While Wanga preaches authenticity and is always up for a challenge, she also says if you can’t be who you are where you are, go someplace else. Many of her peers tire themselves out trying to change an institution that isn’t willing to change or put in the work.
“You do not have to be in a place that doesn’t respect who you are,” Wanga says. “If we start walking away, they’re going to fix it.”
When it comes to female and minority representation in corporate America, the numbers are disappointing. According to the McKinsey-Lean In report, for every 100 men promoted, only 85 women receive a promotion. Among minority groups, those gaps are larger with just 58 Black women and 71 Latinas attaining a promotion for every 100 men. At the beginning of 2020, women held just 38% of manager positions versus men who held a 62%.
Companies that fail to reflect changes in leadership and population growth risk falling behind, says Meesha Rosa, senior director of corporate brand services at Catalyst, a nonprofit that works to help women attain leadership positions. To retain and elevate women to higher positions, companies need to sponsor them, speak up on their behalf, and ensure they are getting “critical roles and assignments” that can lead them on the path to higher positions.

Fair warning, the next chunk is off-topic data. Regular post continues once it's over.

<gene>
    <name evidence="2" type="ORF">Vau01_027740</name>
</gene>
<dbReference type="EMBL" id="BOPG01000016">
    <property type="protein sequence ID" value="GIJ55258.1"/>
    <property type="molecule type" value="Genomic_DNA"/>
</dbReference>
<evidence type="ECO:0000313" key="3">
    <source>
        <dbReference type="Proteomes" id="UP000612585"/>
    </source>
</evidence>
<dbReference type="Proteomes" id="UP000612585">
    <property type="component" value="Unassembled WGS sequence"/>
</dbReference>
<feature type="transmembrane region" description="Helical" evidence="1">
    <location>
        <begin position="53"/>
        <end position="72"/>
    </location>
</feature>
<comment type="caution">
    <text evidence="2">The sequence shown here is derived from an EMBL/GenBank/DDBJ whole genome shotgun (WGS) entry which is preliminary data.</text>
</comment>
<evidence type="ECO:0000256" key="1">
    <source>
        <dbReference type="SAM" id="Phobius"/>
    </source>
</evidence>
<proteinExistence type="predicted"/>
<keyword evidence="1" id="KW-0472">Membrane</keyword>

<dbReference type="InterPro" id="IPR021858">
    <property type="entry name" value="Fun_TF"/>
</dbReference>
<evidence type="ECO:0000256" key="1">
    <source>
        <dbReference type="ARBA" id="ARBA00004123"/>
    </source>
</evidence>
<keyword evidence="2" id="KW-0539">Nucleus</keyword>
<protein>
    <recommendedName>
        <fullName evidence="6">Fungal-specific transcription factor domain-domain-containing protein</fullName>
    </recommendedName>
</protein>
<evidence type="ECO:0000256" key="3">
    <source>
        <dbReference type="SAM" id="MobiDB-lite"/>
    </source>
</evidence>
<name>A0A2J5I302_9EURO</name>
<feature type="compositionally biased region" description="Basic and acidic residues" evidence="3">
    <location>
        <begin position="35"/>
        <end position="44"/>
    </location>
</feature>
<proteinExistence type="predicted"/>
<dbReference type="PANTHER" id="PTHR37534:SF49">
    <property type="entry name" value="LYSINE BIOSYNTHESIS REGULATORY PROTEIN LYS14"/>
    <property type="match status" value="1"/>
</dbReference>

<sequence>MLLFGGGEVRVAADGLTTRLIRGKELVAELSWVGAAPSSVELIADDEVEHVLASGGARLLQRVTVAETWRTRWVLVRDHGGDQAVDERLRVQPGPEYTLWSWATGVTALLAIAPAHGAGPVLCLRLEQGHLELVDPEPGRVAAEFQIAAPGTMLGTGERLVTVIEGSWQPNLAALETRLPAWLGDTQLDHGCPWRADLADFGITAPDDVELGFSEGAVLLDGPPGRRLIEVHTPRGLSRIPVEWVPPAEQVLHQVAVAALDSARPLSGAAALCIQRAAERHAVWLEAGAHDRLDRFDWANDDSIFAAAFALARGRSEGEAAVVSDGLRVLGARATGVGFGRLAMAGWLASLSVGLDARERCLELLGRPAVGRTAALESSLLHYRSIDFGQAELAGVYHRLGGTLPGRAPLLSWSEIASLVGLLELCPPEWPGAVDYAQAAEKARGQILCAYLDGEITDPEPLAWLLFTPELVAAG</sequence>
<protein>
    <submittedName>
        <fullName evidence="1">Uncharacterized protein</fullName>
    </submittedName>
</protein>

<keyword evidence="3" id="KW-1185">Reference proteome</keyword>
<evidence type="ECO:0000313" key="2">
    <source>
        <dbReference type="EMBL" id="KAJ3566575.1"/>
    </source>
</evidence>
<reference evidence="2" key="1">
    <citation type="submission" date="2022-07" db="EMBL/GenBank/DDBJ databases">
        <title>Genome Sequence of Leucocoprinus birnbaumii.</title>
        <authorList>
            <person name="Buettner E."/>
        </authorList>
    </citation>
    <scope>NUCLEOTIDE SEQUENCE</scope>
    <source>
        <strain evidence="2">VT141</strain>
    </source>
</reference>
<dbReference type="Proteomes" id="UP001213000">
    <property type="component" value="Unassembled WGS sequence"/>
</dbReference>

“If they are not willing to take that leap, they are not giving themselves the competitive advantage to strategically set them up for success,” says Rosa.
According to data from Lean In, just 21% of C-suite leaders are women and only 1% are Black women. When Rosalind Brewer stepped in as CEO of Walgreens earlier this month, she became the only current and third Black woman to serve atop a Fortune 500 company.
Many corporations are launching initiatives to help women and minorities attain racial equality. Wall Street giant Goldman Sachs recently pledged $10 billion over the next decade to advance economic opportunities for Black women. Their research suggests reducing the gap could lead to up to 1.7 million jobs and add $450 million annually to U.S. GDP.
The first step for many companies is to acknowledge the systematic inequality of black women in the workplace, but they also need to act, Hart says. C-suite executives are often given the opportunity to serve in board positions that come with opportunities to make decisions. But companies need to invest in succession planning that trains Black and minority women to fill executive roles. Black women are paid 63 cents to every dollar paid to white, non-Hispanic men.
“In the past year we’ve talked a lot about racial equity, advancement of Black and brown women in the workplace, but if we go back and look at some of those companies’ that made those declarations, their about us pages still look the same,” Hart says.
From innovation acceleration to the reallocation of limited capital, the global pandemic has fundamentally disrupted work. What’s next in your company’s transformation? Find out at the CNBC @Work Summit on March 30th. Hear from the world’s most influential voices who are defining the future of work, featuring Caroline Wanga, actor and author Matthew McConaughey, Greylock’s Reid Hoffman and Sarah Guo, Microsoft’s Kathleen Hogan and more. Register now.